A former director who sold his shareholding in a company shortly before it entered liquidation has been disqualified after it was revealed that substantial deficiencies had been left in respect of debts to the company’s creditors, including HM Revenue & Customs (HMRC).
According to the Insolvency Service, Marc Neville Green was appointed a director of security and cleaning services company, Smarta Security Limited, in November 1999 until it was sold to a third party in January 2016. Shortly before its sale, the company fell into financial difficulties and just one month after its sale by Mr Green the company entered into liquidation proceedings, sparking an investigation into the firm’s collapse.
Financial investigators found that Smarta Security Limited has failed to pay the correct amount of tax under Mr Green’s ownership, resulting in a “large deficiency to creditors”, one of which being HMRC.
Despite no longer being a director or shareholder of the company, a disqualification order was presented to Mr Green for causing Smarta Security to “trade to the detriment of the tax authorities” by failing to ensure that Smarta “complied with its statutory obligations to submit returns and payments as and when due”.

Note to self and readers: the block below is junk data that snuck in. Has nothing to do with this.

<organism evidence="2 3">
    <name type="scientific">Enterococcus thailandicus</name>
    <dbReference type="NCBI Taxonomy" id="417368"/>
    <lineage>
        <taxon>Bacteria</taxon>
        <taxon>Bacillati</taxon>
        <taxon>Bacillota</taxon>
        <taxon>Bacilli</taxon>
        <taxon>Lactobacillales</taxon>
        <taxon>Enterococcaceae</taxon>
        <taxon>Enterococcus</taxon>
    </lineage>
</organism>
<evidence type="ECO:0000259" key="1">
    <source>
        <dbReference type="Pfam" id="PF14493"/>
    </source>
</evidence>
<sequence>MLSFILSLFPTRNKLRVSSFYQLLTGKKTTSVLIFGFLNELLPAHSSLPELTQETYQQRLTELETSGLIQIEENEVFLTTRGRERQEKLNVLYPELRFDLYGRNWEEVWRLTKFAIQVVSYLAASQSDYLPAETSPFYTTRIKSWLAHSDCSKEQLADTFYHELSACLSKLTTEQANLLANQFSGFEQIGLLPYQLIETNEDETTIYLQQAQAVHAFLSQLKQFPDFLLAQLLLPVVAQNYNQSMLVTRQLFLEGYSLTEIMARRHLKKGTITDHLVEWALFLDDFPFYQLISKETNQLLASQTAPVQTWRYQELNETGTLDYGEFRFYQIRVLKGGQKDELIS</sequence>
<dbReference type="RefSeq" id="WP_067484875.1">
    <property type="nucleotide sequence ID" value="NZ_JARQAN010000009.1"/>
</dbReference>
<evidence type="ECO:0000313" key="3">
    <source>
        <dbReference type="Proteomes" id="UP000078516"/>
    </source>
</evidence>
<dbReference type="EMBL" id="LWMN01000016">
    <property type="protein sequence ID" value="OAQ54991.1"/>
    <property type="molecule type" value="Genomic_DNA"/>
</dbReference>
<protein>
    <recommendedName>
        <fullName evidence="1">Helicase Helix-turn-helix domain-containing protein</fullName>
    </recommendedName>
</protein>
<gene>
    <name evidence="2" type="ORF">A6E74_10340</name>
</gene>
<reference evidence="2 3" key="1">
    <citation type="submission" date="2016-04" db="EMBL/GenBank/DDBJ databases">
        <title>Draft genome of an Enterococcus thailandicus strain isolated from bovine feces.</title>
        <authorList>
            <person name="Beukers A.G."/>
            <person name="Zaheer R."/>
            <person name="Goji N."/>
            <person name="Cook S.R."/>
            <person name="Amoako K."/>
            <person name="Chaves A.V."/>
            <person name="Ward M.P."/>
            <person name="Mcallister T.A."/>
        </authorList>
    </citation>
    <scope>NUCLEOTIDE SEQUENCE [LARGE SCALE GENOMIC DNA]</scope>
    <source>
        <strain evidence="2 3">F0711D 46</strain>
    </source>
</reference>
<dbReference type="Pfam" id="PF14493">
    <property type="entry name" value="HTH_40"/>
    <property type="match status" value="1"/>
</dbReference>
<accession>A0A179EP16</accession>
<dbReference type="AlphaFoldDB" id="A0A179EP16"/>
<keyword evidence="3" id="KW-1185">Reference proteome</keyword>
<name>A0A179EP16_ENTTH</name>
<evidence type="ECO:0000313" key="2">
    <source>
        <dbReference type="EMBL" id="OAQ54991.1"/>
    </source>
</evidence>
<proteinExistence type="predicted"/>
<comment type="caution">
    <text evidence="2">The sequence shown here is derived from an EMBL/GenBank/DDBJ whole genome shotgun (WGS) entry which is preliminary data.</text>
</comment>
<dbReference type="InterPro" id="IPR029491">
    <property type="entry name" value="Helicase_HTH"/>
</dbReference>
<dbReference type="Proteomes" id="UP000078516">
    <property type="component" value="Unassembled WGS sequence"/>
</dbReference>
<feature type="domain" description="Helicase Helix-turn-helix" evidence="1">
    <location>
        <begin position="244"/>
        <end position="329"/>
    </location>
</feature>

Commenting on the case, Ken Beasley, Official Receiver for the Insolvency Service, said: “Deliberate neglect of tax affairs is not a victimless action as it deprives the taxpayer of the funds needed to operate public services.
“Company directors have a duty to ensure businesses meet their legal obligations, including paying taxes, and the Insolvency Service will take action against directors who do not take their obligations seriously and abuse their position of trust.”
The disqualification order prevents the former business owner from running any further companies for a period of five years and six months from November 2019 among other restrictions.
The report comes after the first disqualified director was ordered to repay more than £500,000 to creditors following the introduction of the Small Business, Enterprise and Employment Act 2015, which enables the Insolvency Service to go after directors for misconduct occurring after the date companies enter into insolvency proceedings.
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